Dholera SIR in Gujarat is also part of the DMIC and a brainchild of Prime Minister Narendra Modi, who was then the Chief Minister of the state. Dholera-SIR’s World-class infrastructure is ready to host firms from all over the world. Dholera SIR is the first greenfield industrial city with a large project spanning 920 sq km and is located around 70 km from Ahmedabad, making it strategically located. It intends to construct its own ports as well as an international cargo airport. The land for the international port has already been transferred to the SPV and the work is about to commence. Dholera-SIR has 72 sq km of land ready to welcome businesses with plug-and-play facilities in the first phase called ‘activation zone’. Industries can move in at any time as all of the basic infrastructure facilities, such as ETP, WTP, STP, electricity, drainage, and stormwater approvals, are already in place. Following the COVID-19How Gujarat’s whopping infrastructure push promises to create corridors of growth and prosperity, the vie expansion, India is in a position to offer outbound industries from China to Dholera-SIR. They will be able to start production within six months of arriving at Dholera-SIR. Tata chemicals lithium battery project is about to take off; another Solar PV manufacturer has already started the construction of its facility, and many more industries are about to land.

The DMIC, with a length of 1,700 km and a command area of 530,318 sq km, will have an impact on seven heavily populated states. Gujarat has an advantage over other recipient states because it has a large coast of 1,600 km and many seaports to export produce at any time. Gujarat is now eyeing express roads and industrial cluster projects to capitalise on this advantage; it may convert the potential to retain rural people by employing them locally. This will also open up new opportunities for rural businesses. Farmers will have improved access to ports, mandis, and buyers, making them richer in the long run. The western corridor also improves access to some of the country’s most important ports, such as Mundra, Kandla, Hazira, JNPT and Pipavav. The corridor might be a key driver in the growing export market for Indian agricultural produce, which is thought to boost immunity.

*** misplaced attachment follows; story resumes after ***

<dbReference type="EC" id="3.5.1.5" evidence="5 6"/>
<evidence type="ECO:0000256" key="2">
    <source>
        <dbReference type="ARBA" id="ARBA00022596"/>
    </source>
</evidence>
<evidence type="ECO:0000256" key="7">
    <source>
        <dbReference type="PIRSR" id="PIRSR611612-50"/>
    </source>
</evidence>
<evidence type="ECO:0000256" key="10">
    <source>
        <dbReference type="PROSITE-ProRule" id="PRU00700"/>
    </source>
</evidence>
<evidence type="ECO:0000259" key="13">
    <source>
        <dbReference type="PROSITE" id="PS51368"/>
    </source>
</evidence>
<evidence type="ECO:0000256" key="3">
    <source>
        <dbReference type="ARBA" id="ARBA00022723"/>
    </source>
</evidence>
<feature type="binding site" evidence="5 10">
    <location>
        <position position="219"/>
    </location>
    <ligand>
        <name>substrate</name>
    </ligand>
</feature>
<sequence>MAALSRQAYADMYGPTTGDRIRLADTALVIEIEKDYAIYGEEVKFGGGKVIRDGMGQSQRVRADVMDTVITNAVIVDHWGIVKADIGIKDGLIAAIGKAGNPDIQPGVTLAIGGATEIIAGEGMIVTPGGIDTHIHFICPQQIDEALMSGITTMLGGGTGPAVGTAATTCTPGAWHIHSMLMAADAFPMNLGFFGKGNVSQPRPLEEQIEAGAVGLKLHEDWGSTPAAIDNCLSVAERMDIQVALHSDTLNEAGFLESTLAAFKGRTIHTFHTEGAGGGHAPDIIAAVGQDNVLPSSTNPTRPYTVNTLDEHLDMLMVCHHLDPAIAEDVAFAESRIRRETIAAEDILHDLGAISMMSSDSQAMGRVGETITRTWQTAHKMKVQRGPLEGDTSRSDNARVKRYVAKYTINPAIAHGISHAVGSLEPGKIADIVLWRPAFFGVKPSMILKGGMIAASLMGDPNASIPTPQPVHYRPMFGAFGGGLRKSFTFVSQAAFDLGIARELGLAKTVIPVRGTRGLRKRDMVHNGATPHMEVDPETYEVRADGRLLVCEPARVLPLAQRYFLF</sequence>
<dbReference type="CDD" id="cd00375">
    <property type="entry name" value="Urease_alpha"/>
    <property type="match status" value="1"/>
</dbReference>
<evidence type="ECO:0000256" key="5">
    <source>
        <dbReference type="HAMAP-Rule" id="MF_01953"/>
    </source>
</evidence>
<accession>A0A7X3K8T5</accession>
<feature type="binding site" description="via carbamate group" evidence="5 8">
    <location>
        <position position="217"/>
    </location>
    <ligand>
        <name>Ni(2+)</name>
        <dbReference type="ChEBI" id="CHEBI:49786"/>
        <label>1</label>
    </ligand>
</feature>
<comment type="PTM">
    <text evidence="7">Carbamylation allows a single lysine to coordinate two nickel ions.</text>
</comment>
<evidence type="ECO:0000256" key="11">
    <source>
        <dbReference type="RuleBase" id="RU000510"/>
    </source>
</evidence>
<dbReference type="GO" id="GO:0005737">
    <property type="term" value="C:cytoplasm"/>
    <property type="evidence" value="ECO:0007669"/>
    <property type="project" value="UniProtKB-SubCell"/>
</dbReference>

Gujarat is developing new express routes to connect its major cities, such as Surat-Vadodara-Amdavad. A 100-km SIR expressway connecting Amdavad and Dholera is already under construction, establishing these two cities as twins. The population burden of Ahmdavad will eventually be transferred to Dholera-SIR, which will be as good as a settled town of Ahmdavad with the features of a global, high-tech city. Dholera-SIR has the ability to provide significant employment and a world-class living environment because the entire city will be powered by clean energy, with 10,000 MV solar power dedicated to it. The current coal crisis has shown potential issues for urban living; however, Dholera-SIR will be free of these concerns.

Gujarat has a lion’s share in all businesses, including pharma, petrochemicals, steel, petroleum, textiles, and diamonds. With the ongoing infrastructure push, the state will not just take a giant economic leap forward but also give the much-needed impetus to India’s overall growth story.

The writer is a Research Scholar, Sardar Vallabhbhai National Institute of Technology, Surat. The views expressed are personal.